What do you think about "e-soaring"?

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John.Roo

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Sonex and Gabriel DeVault have partnered to create an electric kitplane 👍
 

henryk

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electric kitplane

-not kitplane yet,
but big videostory/raport of energyefficient motors and amphibian construction ...<115 kg !!!



PS= constructor Anatoly is hard working for getting money (costly magnets,
avia materials...)
 
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henryk

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krakow,poland
eParamotor technology looks awesome.....

=analogy to the IC engine thrusters...



=ultra compact !

(iff +DUDEK RUN&FLY paraglider<1 kg !!!)

=or +30 % thruct in CRFLIGT mode thruster...

PS=my hope=Anatolys modyfied DC motor should gain economy of e-flyes !
 

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addaon

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I have an electric paramotor, and I honestly think it’s the wrong solution. Due to limited battery life, it’s really only useful as a self-launcher to then soar with — but the system is heavy and high drag (cage, etc) when off.

I think the better solution would be an oversized hexacopter that towed you up (towing on a paraglided is well understood and works fine), and then on release autonomously returned to the LZ. Performance in tow should be similar per pound of towcopter compared to a traditional paramotor, but it would literally go away when not used.
 
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peter hudson

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I have an electric paramotor, and I honestly think it’s the wrong solution. Due to limited battery life, it’s really only useful as a self-launcher to then soar with — but the system is heavy and high drag (cage, etc) when off.

I think the better solution would be an oversized hexacopter that towed you up (towing on a paraglided is well understood and works fine), and then on release autonomously returned to the LZ. Performance in tow should be similar per pound of towcopter compared to a traditional paramotor, but it would literally go away when not used.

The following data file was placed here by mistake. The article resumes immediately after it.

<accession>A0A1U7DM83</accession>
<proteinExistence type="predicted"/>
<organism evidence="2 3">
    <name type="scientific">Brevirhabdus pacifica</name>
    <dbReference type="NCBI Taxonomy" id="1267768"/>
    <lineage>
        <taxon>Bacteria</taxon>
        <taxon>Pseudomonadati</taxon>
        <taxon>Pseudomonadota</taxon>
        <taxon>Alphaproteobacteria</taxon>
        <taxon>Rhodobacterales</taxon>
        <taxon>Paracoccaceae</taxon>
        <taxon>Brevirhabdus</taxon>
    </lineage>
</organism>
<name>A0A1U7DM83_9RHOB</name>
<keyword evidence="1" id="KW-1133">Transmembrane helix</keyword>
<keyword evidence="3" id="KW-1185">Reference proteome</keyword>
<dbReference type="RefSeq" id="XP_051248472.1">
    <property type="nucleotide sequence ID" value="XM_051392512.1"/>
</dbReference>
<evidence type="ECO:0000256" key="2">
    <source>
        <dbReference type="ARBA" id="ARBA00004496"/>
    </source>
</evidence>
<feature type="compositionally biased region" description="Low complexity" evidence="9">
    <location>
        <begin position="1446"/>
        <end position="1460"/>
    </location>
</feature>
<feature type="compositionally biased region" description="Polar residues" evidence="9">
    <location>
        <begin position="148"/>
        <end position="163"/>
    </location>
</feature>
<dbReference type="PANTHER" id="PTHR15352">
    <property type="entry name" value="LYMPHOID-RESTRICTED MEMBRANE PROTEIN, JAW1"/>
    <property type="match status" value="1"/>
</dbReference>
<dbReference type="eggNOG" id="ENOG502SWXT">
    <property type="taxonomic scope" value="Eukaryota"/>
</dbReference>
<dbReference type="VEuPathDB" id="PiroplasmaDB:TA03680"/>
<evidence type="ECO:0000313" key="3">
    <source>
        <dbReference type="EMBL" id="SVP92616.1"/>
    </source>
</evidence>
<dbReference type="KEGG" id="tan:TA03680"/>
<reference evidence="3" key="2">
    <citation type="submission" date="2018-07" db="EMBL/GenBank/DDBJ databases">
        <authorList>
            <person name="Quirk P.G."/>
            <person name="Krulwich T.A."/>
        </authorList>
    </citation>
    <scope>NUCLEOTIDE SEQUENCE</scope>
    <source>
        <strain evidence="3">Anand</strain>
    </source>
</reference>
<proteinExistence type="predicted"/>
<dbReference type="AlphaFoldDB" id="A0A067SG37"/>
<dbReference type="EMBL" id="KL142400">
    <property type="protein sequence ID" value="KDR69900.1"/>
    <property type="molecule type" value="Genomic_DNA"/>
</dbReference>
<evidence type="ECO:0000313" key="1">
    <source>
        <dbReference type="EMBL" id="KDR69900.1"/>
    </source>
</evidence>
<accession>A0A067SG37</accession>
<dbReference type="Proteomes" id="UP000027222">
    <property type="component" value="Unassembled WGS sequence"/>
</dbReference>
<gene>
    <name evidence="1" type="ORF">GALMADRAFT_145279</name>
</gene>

I had originally thought a good free flight PG wing and a light motor like the miniplane would make a good soarable system, but like you say, the weight and drag hurt it a lot. But worse for me is that when flying in good lift filled air, you have more issues with the high rotational inertia of the motor and more snag inducing bits adding risk to any collapse funny business. So with a motor on I never felt as comfortable in turbulent air.

I too had though about a motor system that could fly back to base on it's own (the original 4 motor open PPG project is pretty close to a 4 rotor drone strapped to your back.) But really, if you where to work that all out, you still just climb up over your car some where then glide around. It would be more reasonable to use a ground based electric winch.

But it does make me think about why I want to put a motor pod on my ultralight sailplane rather than an electric winch on my truck. In the end though, the extra versatility of having the pod with you lets you move around more.
 
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peter hudson

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[snip]. And ground based winches (in my experience) require a separate operator.
After watching several youtube videos of remotely (pilot) operated electric winches for paragliders, I've had to doubt my assumptions on that.

How much safety does the ground operator add? Assuming the pilot has a good release mechanism and maybe a hook knife at his end, and uses a procedure that prevents a random "winch on" being a serious problem.

I've never heard of an ultralight glider doing it though. I don't see how the pilot of one could get all strapped in and THEN hook up to the winch. And I'm not sure you could otherwise ensure a premature "winch on" failure wouldn't be a major issue. I think that could be designed into a tow hook though. (maybe it could be hooked-up, but only hold a few pounds until the strapped in pilot does a secondary step prior to launch.)

Anyway, the stuff on the ground can be a lot heavier and more robust and probably cheaper than anything that flies along with the pilot until the launch is complete.
 

addaon

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Yeah, I’ve done plenty of ridge soaring for hours. Flat land I’ve done a few hour-plus flights during SIV lunch (so 5k tow behind a boat over water to start). And mountain launches, obviously.
 
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